The list author says: "In the process of converting from a road riding fiend to a daily commuter, I spent countless hours researching the best solutions for the daily slog to and from work. These are the things I decided to purchase.
I ride a 2010 Trek District with some minor upgrades as a frame of reference."
"I swapped these on to my ride from a pair of hutchinson fusion long distance 700x23s after taking a spill on a slick road. The traction and durability can't be beat. For commuting I recommend 700x28c to take additional loads and dampen vibrations."
"Sleek, lightweight, ultra-portable...Titanium. What's not to love? This fits nicely over your top tube and is coated to protect from scratching. Having seen a video of someone cutting the .75" band with bolt cutters, I recommend the "thicker" version of the TiGr lock, for those who want maximum security of more metal for thieves to hack through to get at your prized means of conveyance."
"It's not bomb-proof (ask anyone with a disc grinder), but it's the best there is. The small size keeps it close to the frame and makes it difficult for thieves to get in with their tools. Use in combination with a thick cable lock to keep your wheels safe, too."
"I use this cable lock with my kryptonite NY mini lock with great success. Again, nothing is fool proof (ask anyone with a hex wrench set) but it makes things very hard. Most bike thieves will look for easier prey."
"The modern aged chamois. For those who can't afford the space to bring a full towel, a large micro fiber towel can wick you dry after your ride or shower and be ready for use again the next day. Also not a space hog in your pannier, backpack or locker."
"Remember, almost 40% of your body weight is being distributed on your handle bars. One of the first upgrades to my commuter was to put on better grips to absorb shock and reduce wrist pain/numbness. These also offer a wider range of hand positions. Highly recommended. The BioKork version looked cool, too, but I wasn't sure about durability so I stuck with graphite color."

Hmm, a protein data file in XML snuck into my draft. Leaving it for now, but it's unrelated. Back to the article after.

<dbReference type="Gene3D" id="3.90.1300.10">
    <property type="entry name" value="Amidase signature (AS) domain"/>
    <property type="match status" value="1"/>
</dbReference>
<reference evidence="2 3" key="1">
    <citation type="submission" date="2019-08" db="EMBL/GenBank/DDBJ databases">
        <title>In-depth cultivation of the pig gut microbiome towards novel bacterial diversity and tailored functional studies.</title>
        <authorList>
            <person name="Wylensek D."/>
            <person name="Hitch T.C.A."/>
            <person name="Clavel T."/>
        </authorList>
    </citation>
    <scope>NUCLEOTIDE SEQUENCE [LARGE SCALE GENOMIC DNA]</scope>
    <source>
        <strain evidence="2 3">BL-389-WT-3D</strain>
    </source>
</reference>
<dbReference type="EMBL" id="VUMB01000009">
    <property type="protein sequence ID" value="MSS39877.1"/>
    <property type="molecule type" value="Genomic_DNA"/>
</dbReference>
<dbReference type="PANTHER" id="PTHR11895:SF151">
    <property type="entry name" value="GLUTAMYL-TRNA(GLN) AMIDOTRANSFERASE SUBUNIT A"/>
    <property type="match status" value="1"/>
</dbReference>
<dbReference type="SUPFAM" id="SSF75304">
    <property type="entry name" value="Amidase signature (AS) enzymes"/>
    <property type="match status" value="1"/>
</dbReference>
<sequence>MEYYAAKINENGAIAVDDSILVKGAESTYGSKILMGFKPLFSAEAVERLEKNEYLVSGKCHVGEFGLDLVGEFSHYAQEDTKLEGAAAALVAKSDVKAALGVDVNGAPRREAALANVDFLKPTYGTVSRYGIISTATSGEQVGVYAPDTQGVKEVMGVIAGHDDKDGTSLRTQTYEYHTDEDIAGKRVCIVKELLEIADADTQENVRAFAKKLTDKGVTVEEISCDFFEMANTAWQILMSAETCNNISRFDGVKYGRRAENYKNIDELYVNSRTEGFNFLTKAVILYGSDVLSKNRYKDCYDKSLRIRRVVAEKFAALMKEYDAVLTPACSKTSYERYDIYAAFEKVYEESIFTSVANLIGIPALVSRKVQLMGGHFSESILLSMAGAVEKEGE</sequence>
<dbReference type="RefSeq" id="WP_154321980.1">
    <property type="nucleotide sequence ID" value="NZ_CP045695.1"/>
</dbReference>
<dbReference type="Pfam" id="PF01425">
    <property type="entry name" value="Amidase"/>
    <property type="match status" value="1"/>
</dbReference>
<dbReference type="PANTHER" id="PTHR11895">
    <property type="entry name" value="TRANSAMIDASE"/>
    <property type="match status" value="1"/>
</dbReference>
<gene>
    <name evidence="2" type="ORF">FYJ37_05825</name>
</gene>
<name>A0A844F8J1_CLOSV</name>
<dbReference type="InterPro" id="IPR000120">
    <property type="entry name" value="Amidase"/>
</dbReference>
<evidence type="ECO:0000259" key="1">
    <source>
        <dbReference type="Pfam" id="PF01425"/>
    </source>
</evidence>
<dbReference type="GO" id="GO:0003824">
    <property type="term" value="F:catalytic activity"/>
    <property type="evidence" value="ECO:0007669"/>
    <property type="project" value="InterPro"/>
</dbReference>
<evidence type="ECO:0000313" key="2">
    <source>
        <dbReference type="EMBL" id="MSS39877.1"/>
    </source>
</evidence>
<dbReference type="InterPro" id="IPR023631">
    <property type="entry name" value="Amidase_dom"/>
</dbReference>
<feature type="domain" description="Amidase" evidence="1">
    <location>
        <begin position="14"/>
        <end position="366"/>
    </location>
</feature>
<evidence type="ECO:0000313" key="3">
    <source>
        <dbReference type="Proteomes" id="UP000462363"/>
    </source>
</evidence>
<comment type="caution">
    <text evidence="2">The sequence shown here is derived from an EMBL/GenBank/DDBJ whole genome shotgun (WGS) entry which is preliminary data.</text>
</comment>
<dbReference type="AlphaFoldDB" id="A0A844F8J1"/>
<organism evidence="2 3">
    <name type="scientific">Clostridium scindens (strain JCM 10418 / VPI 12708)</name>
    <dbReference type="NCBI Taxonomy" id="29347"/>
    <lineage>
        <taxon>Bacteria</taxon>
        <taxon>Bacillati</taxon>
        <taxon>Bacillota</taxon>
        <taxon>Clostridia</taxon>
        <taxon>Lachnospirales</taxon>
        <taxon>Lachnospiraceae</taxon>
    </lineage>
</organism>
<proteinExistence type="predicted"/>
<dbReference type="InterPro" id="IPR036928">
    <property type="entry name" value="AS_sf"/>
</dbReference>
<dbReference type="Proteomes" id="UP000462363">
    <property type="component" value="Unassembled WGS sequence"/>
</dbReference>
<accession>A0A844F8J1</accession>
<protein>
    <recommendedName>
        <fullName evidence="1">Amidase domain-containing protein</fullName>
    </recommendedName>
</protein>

"Many schools of thought on the right kind of pedal. Clipping in for city rides is miserable if you have many stops, and mtb pedals have pins which can ruin dress shoes. Track pedals are one sided, and cages are ugly. See a great independent review here: http://www.thecyclistsite.com/reviews/2011/10/12/ergon-pc2-l-pedals-follow-up-review.html"
"I consider these optional for those who live in drier climates like the southwest. These are perfect fenders for a road or hybrid bike. They will cut down on the mud/sand/dirt spray from wet conditions. Generally speaking, a rain suit for the occasional rainy day if you live in a dry climate like me is enough."
"A must for anyone with a steel frame or small steel parts who lives in a coastal region or rides in snow on salted roads. This stuff will keep salt and water from oxidizing and rusting your precious bike. Unlike WD40 it also forms a hard film for longer lasting protection."
"Ditch your crappy stock brake pads and grab some Kool Stop Salmons. These are distinguished by their orange "salmon" color. They are superior to graphite/composite brake pads in most conditions, but most notably in wet weather."
"This kit has everything you need to avoid the shop. Consider it a one time investment. The average cost of a full tune up is $100. This kit pays for itself after two tuneups, not to mention everything else you'll use it for."